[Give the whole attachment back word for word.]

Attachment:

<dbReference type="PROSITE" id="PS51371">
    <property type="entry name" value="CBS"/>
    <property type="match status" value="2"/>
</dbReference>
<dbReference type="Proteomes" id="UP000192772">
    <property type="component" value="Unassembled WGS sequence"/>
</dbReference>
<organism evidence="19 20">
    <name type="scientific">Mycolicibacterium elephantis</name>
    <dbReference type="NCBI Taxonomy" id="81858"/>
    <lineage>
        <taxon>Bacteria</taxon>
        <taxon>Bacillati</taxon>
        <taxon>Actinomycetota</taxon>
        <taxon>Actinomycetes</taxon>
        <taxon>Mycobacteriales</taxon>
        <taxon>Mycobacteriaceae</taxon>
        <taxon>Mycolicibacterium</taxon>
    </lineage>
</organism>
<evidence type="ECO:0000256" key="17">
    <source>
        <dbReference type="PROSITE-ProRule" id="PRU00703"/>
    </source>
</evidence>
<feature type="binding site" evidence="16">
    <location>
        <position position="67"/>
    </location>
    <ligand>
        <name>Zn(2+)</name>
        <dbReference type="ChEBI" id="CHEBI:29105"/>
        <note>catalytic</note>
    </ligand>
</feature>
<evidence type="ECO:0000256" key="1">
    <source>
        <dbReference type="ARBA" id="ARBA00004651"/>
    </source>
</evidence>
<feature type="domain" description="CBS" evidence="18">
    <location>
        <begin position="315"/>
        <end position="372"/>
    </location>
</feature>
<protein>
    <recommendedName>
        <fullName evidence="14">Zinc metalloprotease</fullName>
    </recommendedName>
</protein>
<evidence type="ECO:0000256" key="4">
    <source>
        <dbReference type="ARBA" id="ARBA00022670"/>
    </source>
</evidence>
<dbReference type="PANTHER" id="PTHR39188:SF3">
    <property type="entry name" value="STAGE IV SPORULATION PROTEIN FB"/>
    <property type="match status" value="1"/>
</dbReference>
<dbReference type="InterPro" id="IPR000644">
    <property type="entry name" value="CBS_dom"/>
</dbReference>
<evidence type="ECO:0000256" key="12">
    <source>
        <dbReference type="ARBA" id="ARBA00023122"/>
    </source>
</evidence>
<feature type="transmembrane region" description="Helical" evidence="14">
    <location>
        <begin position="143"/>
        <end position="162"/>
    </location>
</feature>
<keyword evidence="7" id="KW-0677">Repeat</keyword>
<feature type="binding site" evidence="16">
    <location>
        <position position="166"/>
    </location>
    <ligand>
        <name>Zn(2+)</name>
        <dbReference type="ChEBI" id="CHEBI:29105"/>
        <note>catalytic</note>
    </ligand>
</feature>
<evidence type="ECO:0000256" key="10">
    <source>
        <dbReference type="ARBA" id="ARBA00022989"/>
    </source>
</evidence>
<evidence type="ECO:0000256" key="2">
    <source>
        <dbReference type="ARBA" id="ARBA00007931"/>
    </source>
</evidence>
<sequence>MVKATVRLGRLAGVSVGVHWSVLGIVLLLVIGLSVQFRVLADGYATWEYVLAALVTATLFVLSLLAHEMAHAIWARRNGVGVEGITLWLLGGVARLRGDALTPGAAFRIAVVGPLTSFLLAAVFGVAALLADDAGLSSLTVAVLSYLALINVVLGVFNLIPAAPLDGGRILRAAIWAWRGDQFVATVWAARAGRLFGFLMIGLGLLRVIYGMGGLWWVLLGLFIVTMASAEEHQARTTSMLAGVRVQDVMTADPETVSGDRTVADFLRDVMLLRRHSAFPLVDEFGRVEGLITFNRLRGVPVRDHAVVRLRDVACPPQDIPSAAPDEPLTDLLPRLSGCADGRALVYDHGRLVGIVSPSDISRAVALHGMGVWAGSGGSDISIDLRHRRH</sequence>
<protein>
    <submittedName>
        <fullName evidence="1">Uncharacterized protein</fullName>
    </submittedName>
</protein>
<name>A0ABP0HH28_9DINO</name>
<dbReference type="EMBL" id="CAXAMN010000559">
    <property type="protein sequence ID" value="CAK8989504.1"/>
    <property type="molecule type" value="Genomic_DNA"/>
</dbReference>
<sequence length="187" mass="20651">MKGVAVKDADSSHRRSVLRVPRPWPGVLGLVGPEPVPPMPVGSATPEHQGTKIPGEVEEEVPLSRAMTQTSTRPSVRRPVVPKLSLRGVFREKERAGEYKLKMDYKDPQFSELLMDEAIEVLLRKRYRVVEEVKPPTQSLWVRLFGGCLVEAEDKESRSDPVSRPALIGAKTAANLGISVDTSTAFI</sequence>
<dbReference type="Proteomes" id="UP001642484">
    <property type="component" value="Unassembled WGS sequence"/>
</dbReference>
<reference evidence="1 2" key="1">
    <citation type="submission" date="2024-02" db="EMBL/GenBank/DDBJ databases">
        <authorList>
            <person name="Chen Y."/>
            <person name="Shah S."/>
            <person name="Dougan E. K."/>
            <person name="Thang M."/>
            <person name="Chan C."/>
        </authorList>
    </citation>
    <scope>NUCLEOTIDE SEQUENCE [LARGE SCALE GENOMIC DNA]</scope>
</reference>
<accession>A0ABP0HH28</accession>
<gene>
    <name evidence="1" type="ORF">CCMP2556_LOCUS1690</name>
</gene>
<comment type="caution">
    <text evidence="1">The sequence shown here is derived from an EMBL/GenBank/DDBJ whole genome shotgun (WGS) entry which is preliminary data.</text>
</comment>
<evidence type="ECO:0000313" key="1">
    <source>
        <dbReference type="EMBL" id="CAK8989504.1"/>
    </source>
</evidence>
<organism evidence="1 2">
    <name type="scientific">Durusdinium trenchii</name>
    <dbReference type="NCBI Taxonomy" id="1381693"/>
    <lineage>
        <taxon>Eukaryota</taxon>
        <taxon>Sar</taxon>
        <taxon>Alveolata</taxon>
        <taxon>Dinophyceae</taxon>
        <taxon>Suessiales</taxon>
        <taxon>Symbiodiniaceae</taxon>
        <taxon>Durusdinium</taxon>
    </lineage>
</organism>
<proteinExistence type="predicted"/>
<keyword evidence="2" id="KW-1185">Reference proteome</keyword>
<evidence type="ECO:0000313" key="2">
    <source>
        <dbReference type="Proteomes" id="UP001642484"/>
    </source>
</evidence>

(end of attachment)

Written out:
<dbReference type="PROSITE" id="PS51371">
    <property type="entry name" value="CBS"/>
    <property type="match status" value="2"/>
</dbReference>
<dbReference type="Proteomes" id="UP000192772">
    <property type="component" value="Unassembled WGS sequence"/>
</dbReference>
<organism evidence="19 20">
    <name type="scientific">Mycolicibacterium elephantis</name>
    <dbReference type="NCBI Taxonomy" id="81858"/>
    <lineage>
        <taxon>Bacteria</taxon>
        <taxon>Bacillati</taxon>
        <taxon>Actinomycetota</taxon>
        <taxon>Actinomycetes</taxon>
        <taxon>Mycobacteriales</taxon>
        <taxon>Mycobacteriaceae</taxon>
        <taxon>Mycolicibacterium</taxon>
    </lineage>
</organism>
<evidence type="ECO:0000256" key="17">
    <source>
        <dbReference type="PROSITE-ProRule" id="PRU00703"/>
    </source>
</evidence>
<feature type="binding site" evidence="16">
    <location>
        <position position="67"/>
    </location>
    <ligand>
        <name>Zn(2+)</name>
        <dbReference type="ChEBI" id="CHEBI:29105"/>
        <note>catalytic</note>
    </ligand>
</feature>
<evidence type="ECO:0000256" key="1">
    <source>
        <dbReference type="ARBA" id="ARBA00004651"/>
    </source>
</evidence>
<feature type="domain" description="CBS" evidence="18">
    <location>
        <begin position="315"/>
        <end position="372"/>
    </location>
</feature>
<protein>
    <recommendedName>
        <fullName evidence="14">Zinc metalloprotease</fullName>
    </recommendedName>
</protein>
<evidence type="ECO:0000256" key="4">
    <source>
        <dbReference type="ARBA" id="ARBA00022670"/>
    </source>
</evidence>
<dbReference type="PANTHER" id="PTHR39188:SF3">
    <property type="entry name" value="STAGE IV SPORULATION PROTEIN FB"/>
    <property type="match status" value="1"/>
</dbReference>
<dbReference type="InterPro" id="IPR000644">
    <property type="entry name" value="CBS_dom"/>
</dbReference>
<evidence type="ECO:0000256" key="12">
    <source>
        <dbReference type="ARBA" id="ARBA00023122"/>
    </source>
</evidence>
<feature type="transmembrane region" description="Helical" evidence="14">
    <location>
        <begin position="143"/>
        <end position="162"/>
    </location>
</feature>
<keyword evidence="7" id="KW-0677">Repeat</keyword>
<feature type="binding site" evidence="16">
    <location>
        <position position="166"/>
    </location>
    <ligand>
        <name>Zn(2+)</name>
        <dbReference type="ChEBI" id="CHEBI:29105"/>
        <note>catalytic</note>
    </ligand>
</feature>
<evidence type="ECO:0000256" key="10">
    <source>
        <dbReference type="ARBA" id="ARBA00022989"/>
    </source>
</evidence>
<evidence type="ECO:0000256" key="2">
    <source>
        <dbReference type="ARBA" id="ARBA00007931"/>
    </source>
</evidence>
<sequence>MVKATVRLGRLAGVSVGVHWSVLGIVLLLVIGLSVQFRVLADGYATWEYVLAALVTATLFVLSLLAHEMAHAIWARRNGVGVEGITLWLLGGVARLRGDALTPGAAFRIAVVGPLTSFLLAAVFGVAALLADDAGLSSLTVAVLSYLALINVVLGVFNLIPAAPLDGGRILRAAIWAWRGDQFVATVWAARAGRLFGFLMIGLGLLRVIYGMGGLWWVLLGLFIVTMASAEEHQARTTSMLAGVRVQDVMTADPETVSGDRTVADFLRDVMLLRRHSAFPLVDEFGRVEGLITFNRLRGVPVRDHAVVRLRDVACPPQDIPSAAPDEPLTDLLPRLSGCADGRALVYDHGRLVGIVSPSDISRAVALHGMGVWAGSGGSDISIDLRHRRH</sequence>
<protein>
    <submittedName>
        <fullName evidence="1">Uncharacterized protein</fullName>
    </submittedName>
</protein>
<name>A0ABP0HH28_9DINO</name>
<dbReference type="EMBL" id="CAXAMN010000559">
    <property type="protein sequence ID" value="CAK8989504.1"/>
    <property type="molecule type" value="Genomic_DNA"/>
</dbReference>
<sequence length="187" mass="20651">MKGVAVKDADSSHRRSVLRVPRPWPGVLGLVGPEPVPPMPVGSATPEHQGTKIPGEVEEEVPLSRAMTQTSTRPSVRRPVVPKLSLRGVFREKERAGEYKLKMDYKDPQFSELLMDEAIEVLLRKRYRVVEEVKPPTQSLWVRLFGGCLVEAEDKESRSDPVSRPALIGAKTAANLGISVDTSTAFI</sequence>
<dbReference type="Proteomes" id="UP001642484">
    <property type="component" value="Unassembled WGS sequence"/>
</dbReference>
<reference evidence="1 2" key="1">
    <citation type="submission" date="2024-02" db="EMBL/GenBank/DDBJ databases">
        <authorList>
            <person name="Chen Y."/>
            <person name="Shah S."/>
            <person name="Dougan E. K."/>
            <person name="Thang M."/>
            <person name="Chan C."/>
        </authorList>
    </citation>
    <scope>NUCLEOTIDE SEQUENCE [LARGE SCALE GENOMIC DNA]</scope>
</reference>
<accession>A0ABP0HH28</accession>
<gene>
    <name evidence="1" type="ORF">CCMP2556_LOCUS1690</name>
</gene>
<comment type="caution">
    <text evidence="1">The sequence shown here is derived from an EMBL/GenBank/DDBJ whole genome shotgun (WGS) entry which is preliminary data.</text>
</comment>
<evidence type="ECO:0000313" key="1">
    <source>
        <dbReference type="EMBL" id="CAK8989504.1"/>
    </source>
</evidence>
<organism evidence="1 2">
    <name type="scientific">Durusdinium trenchii</name>
    <dbReference type="NCBI Taxonomy" id="1381693"/>
    <lineage>
        <taxon>Eukaryota</taxon>
        <taxon>Sar</taxon>
        <taxon>Alveolata</taxon>
        <taxon>Dinophyceae</taxon>
        <taxon>Suessiales</taxon>
        <taxon>Symbiodiniaceae</taxon>
        <taxon>Durusdinium</taxon>
    </lineage>
</organism>
<proteinExistence type="predicted"/>
<keyword evidence="2" id="KW-1185">Reference proteome</keyword>
<evidence type="ECO:0000313" key="2">
    <source>
        <dbReference type="Proteomes" id="UP001642484"/>
    </source>
</evidence>